Spending summer getting ready for winter. That’s what the Severn Trent Services team has been doing to ensure private water and wastewater assets are in good shape to avoid customer supply interruptions.
Chris Gilbert, Network Optimisation Manager, said: “The asset infrastructure we manage for our customers must be resilient to deal with more frequent and intense weather extremes that climate change brings. And if things do go wrong, we should be ready and able to deploy alternative water supplies.”
The problem with the weather
Sudden and extreme changes in temperature can cause the ground to move, leading to pipes and joints splitting. Frozen water expands to put pressure on the pipes. As temperatures rise and ice melts, water can leak from the damaged pipes or, in the case of a quick thaw, cause a burst.
Chris adds: “From an end customer’s perspective, they might notice a dip in pressure or have no water at all. Sometimes, their water will be discoloured.
“Our teams will work around the clock to fix things, but they might be hindered by the weather too. That’s why we try and get ahead of the weather by ensuring assets are in good health before temperatures plummet.”
To prepare for this, Severn Trent Services teams proactively repair and replace pipework, as well as deploy pipework lagging. They’ve also enhanced their ability to offer alternative water supplies through investments in more tankers, overland pumps, mains injection techniques, and bottled water stations – all of which can be quickly deployed when water supplies aren’t available.
Helping farmers to weather the storm
One of the sectors Severn Trent Services has been proactively working in is agriculture. Farms in isolated areas can suffer from harsh winters – and reaching them during adverse weather conditions is challenging.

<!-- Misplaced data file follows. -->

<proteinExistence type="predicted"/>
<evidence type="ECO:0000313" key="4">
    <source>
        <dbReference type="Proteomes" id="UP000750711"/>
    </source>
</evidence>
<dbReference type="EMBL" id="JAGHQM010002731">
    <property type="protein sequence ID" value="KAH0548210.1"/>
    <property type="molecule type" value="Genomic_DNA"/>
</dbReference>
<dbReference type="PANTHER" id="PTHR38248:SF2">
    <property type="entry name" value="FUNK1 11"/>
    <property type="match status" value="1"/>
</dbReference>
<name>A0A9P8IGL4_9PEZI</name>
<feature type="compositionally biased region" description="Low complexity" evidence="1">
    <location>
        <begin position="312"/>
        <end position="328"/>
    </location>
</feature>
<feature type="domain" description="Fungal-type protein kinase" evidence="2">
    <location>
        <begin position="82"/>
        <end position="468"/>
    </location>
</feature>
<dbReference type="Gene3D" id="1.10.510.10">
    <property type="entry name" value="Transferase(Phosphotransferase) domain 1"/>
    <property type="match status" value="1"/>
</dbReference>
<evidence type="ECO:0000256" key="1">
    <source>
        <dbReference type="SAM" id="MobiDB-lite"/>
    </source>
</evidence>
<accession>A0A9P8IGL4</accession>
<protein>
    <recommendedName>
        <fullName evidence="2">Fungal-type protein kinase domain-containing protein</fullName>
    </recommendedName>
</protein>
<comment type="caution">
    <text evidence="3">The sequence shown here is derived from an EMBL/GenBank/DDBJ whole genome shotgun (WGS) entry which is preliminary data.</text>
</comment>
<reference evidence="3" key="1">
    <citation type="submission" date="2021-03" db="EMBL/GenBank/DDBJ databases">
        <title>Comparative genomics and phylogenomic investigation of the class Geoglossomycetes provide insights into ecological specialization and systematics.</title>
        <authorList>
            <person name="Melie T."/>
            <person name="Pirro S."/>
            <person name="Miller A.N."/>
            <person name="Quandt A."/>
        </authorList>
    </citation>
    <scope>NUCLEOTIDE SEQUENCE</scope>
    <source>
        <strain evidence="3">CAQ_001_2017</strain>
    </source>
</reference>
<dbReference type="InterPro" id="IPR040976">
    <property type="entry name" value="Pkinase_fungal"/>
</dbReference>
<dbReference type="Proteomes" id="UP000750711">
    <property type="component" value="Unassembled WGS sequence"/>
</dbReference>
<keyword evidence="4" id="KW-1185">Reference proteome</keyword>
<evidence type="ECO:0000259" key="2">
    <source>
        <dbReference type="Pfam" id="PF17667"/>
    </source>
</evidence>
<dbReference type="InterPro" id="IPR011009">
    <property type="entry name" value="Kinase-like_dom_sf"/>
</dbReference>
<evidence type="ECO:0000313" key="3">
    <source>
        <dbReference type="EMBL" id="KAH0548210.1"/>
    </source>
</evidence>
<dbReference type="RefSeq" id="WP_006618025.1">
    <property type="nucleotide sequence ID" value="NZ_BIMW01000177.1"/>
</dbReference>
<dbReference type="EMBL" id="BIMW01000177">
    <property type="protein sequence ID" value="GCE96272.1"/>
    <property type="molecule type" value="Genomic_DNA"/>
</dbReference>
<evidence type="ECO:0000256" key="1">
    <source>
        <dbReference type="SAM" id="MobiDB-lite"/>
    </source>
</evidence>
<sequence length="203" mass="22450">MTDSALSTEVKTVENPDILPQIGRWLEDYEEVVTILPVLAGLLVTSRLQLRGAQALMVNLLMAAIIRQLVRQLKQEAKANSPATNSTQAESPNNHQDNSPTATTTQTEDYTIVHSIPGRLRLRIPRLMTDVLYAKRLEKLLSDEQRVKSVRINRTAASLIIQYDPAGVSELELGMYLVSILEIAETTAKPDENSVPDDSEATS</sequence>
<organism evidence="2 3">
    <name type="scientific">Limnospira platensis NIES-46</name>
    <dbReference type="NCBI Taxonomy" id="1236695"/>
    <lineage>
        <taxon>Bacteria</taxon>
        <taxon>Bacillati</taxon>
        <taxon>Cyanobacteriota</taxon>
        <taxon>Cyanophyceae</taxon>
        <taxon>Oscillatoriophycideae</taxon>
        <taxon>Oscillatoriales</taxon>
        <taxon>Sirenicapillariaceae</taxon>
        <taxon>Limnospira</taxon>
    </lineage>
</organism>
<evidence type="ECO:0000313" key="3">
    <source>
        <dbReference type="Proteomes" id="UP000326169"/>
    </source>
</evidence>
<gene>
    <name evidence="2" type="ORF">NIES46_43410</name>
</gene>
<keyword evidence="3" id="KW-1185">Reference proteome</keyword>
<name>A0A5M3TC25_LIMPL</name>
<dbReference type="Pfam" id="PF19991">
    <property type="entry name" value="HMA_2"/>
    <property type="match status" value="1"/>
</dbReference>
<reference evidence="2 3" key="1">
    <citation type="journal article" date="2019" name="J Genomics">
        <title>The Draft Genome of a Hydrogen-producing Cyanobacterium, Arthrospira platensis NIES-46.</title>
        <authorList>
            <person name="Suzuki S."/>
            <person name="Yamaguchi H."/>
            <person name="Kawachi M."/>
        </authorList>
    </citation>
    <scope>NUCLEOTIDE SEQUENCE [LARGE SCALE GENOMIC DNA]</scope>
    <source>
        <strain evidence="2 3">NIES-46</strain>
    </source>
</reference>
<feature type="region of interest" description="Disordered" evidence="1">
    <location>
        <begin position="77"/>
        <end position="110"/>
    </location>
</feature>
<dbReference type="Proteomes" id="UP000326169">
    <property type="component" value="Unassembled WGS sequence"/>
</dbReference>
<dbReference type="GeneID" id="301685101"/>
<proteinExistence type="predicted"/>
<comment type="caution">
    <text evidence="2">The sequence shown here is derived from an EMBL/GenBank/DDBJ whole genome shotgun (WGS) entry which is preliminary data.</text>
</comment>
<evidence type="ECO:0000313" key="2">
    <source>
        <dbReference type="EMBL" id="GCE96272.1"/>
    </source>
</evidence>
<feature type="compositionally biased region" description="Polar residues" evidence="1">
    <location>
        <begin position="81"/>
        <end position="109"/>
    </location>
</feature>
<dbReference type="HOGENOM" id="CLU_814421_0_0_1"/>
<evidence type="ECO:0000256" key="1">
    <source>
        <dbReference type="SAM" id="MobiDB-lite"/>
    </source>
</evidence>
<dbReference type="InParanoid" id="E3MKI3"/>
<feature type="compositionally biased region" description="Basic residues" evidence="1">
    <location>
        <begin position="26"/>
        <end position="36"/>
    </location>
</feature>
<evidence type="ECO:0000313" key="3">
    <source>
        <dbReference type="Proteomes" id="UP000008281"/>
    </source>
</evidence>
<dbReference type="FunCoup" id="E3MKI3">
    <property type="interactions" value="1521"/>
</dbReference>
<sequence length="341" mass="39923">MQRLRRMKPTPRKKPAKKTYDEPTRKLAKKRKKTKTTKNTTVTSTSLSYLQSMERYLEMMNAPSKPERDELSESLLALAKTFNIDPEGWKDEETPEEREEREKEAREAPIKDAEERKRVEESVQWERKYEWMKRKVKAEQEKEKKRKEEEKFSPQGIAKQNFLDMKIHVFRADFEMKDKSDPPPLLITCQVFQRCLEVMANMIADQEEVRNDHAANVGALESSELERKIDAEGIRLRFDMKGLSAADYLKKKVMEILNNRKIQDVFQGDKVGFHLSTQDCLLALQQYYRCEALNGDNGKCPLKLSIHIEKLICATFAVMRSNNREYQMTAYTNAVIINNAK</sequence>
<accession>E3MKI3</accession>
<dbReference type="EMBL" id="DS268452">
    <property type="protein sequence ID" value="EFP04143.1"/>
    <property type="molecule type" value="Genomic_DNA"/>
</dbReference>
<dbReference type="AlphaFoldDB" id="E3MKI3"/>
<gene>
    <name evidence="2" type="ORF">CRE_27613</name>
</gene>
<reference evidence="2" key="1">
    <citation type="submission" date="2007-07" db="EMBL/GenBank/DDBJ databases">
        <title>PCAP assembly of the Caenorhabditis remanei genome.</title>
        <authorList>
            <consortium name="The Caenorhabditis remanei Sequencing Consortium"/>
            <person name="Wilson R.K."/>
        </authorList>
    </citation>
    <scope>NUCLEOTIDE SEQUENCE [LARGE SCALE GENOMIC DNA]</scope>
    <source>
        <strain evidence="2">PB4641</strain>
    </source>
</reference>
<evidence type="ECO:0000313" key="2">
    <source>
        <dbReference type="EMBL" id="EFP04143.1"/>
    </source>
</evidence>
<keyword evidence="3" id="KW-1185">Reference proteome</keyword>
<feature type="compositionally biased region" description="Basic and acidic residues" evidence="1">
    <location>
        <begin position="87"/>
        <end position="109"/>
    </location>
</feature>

Mike Killingbeck, Regional Service Delivery Manager for the North, said: “It’s notoriously hard to find leaks on the network in the winter when you might be ploughing through heavy snow.
“That’s why our strategy has been to solve problems in the summer before they become issues in the winter. So, where farmers were having repeat problems on their own networks, we’ve identified the root cause and sorted it out.
“Doing this earlier in the year frees us up to deal with the unpredictable events that winter might bring.”
A proactive approach pays off
Winter planning activities help reduce repeat occurrences of flooding, bursts, and leakage.
Chris explained: “Despite climate change, our proactive approach is paying off. This is reflected in the numbers. For example, our 17% leakage performance across our customer networks is industry-leading.
“I put this down to our core skillset: getting to the root cause of repeats and, as Mike said, fixing problems before they become issues. We’re cognisant of seasonal changes and the needs of our customers and their assets. And so we plan our work around that.”
Preparing for Christmas
Last December, while many of us were in the throes of Christmas shopping and festivities, the Severn Trent Services team was getting ready for Christmas in their own way.
Mike explains: “A week before Christmas, parts of the north of England experienced an extreme freeze-thaw event which threatened to scupper Christmas Day for many households connected to our customer’s private network.
“The team worked in bitterly cold conditions, proactively looking for leaks, physically thawing out pipes, and rebuilding above-ground pipework. All while recovering from flu bugs or coronavirus – yet with smiles on their faces because they genuinely care about what they do.
“Despite everything, we found and fixed 49 bursts – even though many of the issues lay with supply pipes that homeowners are responsible for. One householder was so pleased their water supply was restored they were shedding happy tears. “Without being as prepared as we could be – months in advance – it could have spoilt Christmas Day for a whole community.”